The last five years I have cooked my own Christmas dinner. While everyone else tucked into the turkey, I would cook an innovative veggie main for my mum, dad and I that made the rest of the family envious. Until this year, I really struggled to understand why people enjoyed Christmas dinner.

But then this year, we had a family meal with just my boyfriend, my mum and my dad on Christmas day. My dad encouraged me to try Christmas dinner again, so I conceded. He made everything dairy and gluten free including this amazing tomato, butter bean and lentil nut roast which was absolutely fabulous. 

The roast potatoes were flour-free and fondenty and delicious. The sprouts weren’t overcooked. Mum made some cranberry sauce which actually worked. And, best of all, he even made me some little Yorkshire Puddings that were dairy and gluten free. Which, considering that a Yorkie is basically flour and milk was an absolutely wonderful (if slightly flat) achievement. 

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Super out of focus

It has been the only meal in living memory where nothing was compromised and I was able to eat everything on the plate. And that, being able to join in with everybody else because there were so few of us, made the day pretty special. And, even though visiting extended family members over the last few days has meant that I’ve had to live off potatoes only for three days, the memory of the effort my mum and dad put into to making Christmas edible for me got me through!

But I’m interested in how other vegans and vegetarians celebrate Christmas. Do you go traditional and still have a nut-roast? Or do you just have the trimmings? Has anyone just cooked themselves a separate meal and brought it to the table? 

Itsu weird.

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Lunch.

Ok Wasabi Christmas special you have a contender! Welcome the Itsu “Eat beautiful Hummous flatbread”. This lunch choice is not excellent. In fact, the fact that I am now stuck with five pounds worth of regret on my desk saddens me.

I didn’t think you could really go wrong with hummous and flatbread. Evidently, I was mistaken. They’ve added some salad on to the hummous. Awesome! Nice touch! Except salad really translates as very long pieces of stringy rocket, the type that when you eat them the hang out of the side of your mouth and you have to make that apologetic face to colleagues as you suck in the greens like you would spaghetti, flicking hummous and sauce all over the shop.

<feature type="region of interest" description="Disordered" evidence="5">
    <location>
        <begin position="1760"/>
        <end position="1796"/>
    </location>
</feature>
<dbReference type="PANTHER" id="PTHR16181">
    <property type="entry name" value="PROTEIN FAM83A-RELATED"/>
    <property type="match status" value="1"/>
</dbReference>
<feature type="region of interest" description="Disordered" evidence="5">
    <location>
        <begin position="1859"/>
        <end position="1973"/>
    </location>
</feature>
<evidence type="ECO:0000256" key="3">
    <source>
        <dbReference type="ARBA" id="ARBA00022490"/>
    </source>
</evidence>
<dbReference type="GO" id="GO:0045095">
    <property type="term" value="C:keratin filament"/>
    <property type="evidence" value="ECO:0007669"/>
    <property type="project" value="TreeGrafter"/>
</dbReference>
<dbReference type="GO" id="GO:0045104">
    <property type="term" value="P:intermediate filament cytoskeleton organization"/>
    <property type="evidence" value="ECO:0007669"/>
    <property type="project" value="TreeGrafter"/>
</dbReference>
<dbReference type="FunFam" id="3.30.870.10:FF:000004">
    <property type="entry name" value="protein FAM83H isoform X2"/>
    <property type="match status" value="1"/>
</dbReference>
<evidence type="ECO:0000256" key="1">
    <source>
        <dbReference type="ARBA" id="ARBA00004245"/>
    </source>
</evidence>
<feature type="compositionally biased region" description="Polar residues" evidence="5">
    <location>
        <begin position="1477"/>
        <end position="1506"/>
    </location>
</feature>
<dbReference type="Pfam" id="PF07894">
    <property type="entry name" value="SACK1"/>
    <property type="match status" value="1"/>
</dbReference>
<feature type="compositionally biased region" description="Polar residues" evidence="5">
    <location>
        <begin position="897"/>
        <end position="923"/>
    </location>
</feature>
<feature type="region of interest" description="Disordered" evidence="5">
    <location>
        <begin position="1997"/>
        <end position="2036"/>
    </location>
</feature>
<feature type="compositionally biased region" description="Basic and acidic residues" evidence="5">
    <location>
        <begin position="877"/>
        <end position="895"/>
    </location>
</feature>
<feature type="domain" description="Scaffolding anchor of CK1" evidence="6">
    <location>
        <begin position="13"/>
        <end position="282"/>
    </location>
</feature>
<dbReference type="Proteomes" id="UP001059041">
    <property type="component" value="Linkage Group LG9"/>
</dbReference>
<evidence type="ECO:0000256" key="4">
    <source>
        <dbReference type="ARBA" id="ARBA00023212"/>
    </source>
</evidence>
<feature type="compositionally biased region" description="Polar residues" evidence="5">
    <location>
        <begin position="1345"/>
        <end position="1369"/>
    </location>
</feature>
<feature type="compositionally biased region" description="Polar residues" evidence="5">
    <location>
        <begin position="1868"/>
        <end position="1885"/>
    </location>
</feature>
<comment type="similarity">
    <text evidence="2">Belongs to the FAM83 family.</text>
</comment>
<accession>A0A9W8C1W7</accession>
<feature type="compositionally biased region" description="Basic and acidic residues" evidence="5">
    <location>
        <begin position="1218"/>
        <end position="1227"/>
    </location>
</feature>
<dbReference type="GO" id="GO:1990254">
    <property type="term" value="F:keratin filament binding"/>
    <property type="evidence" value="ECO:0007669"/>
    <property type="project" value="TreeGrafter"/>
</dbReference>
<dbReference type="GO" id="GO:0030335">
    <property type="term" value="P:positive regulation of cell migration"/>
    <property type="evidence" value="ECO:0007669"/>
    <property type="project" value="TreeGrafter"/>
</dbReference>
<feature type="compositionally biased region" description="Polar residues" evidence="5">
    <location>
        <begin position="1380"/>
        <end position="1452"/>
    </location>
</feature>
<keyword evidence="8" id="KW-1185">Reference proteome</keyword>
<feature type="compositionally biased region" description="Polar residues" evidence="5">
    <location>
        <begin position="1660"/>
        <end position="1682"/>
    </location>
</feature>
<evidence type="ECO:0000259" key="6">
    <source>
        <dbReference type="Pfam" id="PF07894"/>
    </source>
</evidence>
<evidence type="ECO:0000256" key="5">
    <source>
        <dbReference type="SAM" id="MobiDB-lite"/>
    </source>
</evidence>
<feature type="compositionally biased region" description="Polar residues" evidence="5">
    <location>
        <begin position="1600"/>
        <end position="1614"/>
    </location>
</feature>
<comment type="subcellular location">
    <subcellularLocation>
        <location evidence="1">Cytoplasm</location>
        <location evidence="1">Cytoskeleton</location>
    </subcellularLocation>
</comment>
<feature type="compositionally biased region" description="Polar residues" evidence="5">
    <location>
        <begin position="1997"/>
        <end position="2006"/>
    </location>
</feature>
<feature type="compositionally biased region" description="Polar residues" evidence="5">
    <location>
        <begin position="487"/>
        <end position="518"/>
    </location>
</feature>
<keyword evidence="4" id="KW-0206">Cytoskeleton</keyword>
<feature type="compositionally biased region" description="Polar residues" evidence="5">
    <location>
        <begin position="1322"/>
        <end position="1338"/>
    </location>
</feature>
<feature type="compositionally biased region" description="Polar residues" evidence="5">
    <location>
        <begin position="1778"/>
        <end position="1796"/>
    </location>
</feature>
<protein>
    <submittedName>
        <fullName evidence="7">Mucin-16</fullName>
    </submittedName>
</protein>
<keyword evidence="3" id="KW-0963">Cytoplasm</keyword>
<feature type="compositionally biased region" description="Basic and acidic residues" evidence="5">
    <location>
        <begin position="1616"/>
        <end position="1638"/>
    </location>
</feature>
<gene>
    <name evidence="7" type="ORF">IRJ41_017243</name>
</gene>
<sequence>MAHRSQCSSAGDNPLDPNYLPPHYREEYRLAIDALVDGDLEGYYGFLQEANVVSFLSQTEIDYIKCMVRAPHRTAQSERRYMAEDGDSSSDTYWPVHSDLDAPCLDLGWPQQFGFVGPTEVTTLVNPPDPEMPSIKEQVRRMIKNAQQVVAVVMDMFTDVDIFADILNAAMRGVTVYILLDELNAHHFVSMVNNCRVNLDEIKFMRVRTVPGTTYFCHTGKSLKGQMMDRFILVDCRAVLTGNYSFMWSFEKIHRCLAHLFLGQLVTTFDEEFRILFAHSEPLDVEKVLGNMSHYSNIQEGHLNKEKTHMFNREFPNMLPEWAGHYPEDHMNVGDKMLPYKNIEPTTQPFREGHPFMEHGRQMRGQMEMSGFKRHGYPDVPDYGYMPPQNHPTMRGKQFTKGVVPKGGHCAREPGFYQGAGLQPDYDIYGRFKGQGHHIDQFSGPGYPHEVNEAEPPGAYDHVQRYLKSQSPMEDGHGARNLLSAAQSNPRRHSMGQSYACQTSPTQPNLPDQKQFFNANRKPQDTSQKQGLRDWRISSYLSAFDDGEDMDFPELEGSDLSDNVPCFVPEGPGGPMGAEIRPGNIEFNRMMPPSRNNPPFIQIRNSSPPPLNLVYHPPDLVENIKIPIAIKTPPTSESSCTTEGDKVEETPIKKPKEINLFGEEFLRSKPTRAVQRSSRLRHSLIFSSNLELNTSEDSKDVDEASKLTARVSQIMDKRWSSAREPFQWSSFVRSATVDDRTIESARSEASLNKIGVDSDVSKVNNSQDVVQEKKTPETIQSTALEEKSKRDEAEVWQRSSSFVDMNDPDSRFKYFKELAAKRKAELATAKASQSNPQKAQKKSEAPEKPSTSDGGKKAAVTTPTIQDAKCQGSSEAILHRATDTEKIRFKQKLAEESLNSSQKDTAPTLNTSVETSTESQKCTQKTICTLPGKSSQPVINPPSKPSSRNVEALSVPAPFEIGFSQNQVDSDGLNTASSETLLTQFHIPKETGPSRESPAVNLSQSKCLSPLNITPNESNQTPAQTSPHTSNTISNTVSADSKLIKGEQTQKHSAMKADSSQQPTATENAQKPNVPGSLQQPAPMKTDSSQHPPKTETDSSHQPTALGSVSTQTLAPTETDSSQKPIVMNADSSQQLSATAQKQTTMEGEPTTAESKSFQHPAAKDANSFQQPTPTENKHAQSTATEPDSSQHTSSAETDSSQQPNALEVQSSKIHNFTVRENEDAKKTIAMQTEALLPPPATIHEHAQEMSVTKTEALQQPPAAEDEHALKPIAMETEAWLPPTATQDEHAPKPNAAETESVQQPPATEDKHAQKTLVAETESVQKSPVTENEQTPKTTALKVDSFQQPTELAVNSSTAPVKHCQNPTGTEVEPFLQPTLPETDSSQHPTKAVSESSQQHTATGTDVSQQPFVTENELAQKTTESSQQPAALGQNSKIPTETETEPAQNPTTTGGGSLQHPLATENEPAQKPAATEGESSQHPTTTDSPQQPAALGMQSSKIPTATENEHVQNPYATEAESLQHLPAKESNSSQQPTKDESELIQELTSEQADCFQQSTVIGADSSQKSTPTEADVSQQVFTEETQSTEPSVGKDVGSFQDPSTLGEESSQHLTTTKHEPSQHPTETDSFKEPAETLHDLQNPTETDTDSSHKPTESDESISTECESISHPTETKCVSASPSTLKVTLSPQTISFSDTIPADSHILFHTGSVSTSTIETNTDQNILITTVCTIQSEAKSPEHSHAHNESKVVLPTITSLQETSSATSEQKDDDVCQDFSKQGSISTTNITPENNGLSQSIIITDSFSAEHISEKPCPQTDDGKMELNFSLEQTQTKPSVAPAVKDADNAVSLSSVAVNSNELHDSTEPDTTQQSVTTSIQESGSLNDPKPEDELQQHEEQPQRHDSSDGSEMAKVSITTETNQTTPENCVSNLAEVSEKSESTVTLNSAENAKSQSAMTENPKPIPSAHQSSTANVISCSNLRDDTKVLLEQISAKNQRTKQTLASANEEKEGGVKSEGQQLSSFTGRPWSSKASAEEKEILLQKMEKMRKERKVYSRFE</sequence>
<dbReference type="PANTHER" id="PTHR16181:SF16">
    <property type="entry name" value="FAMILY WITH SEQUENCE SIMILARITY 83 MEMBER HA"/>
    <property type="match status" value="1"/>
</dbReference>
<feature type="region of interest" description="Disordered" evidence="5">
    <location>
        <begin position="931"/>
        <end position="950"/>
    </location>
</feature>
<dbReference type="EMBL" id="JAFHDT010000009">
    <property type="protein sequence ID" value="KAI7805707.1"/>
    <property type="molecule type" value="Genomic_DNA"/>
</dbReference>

Initially I only logged onto my wordpress blog to make the point that this hummous wrap is impossible to eat and that it is the nemesis of any desk worker. Especially when trying to hack at lumps of the wrap with Itsu’s flimsy cutlery.

Then you dig a little deeper into the mound of hummous and there are edamame beans. Why? What do edamame beans have to do with hummous? I’m sorry, is this fusion lunch food?

Want to know what’s worse? Sure you do. Someone has to warn you. They’ve added a sauce. No, me neither. No idea why you need a sauce with a hummous flatbread unless you’ve got something to hide. In this case, the edamame beans and the weirdly inconvenient wrap that’s not a wrap but a class A hassle. The sauce is bright green. I didn’t notice this when I bought it, but as soon as I did I was hooked. You don’t give somebody a luminous green sauce with a hummous wrap and not experiment. It would be mint, obviously. Everybody pairs mint with hummous. It’s very middle eastern. Maybe this would be a sensible step to cover their edaame mistake. They were probably embarassed by adding the beans. “Oh it’s Phil’s idea. He’s been here for ages. He has a wife and kids to support. Oh, we’ll give him the edamame beans. I know sounds horrific but it’s the first idea he’s had in months and we can’t fire him before christmas. Ok then, well develop something to disguise the idea then. Ok, brilliant, bye!”

And so they designed a lurid green coconut coriander lemon sauce to drizzle over the hummous, the floppy rocket and the wrap that can’t be wrapped. It was an expensive mistake and I feel it is my duty to alert others. Stick with the Potsu.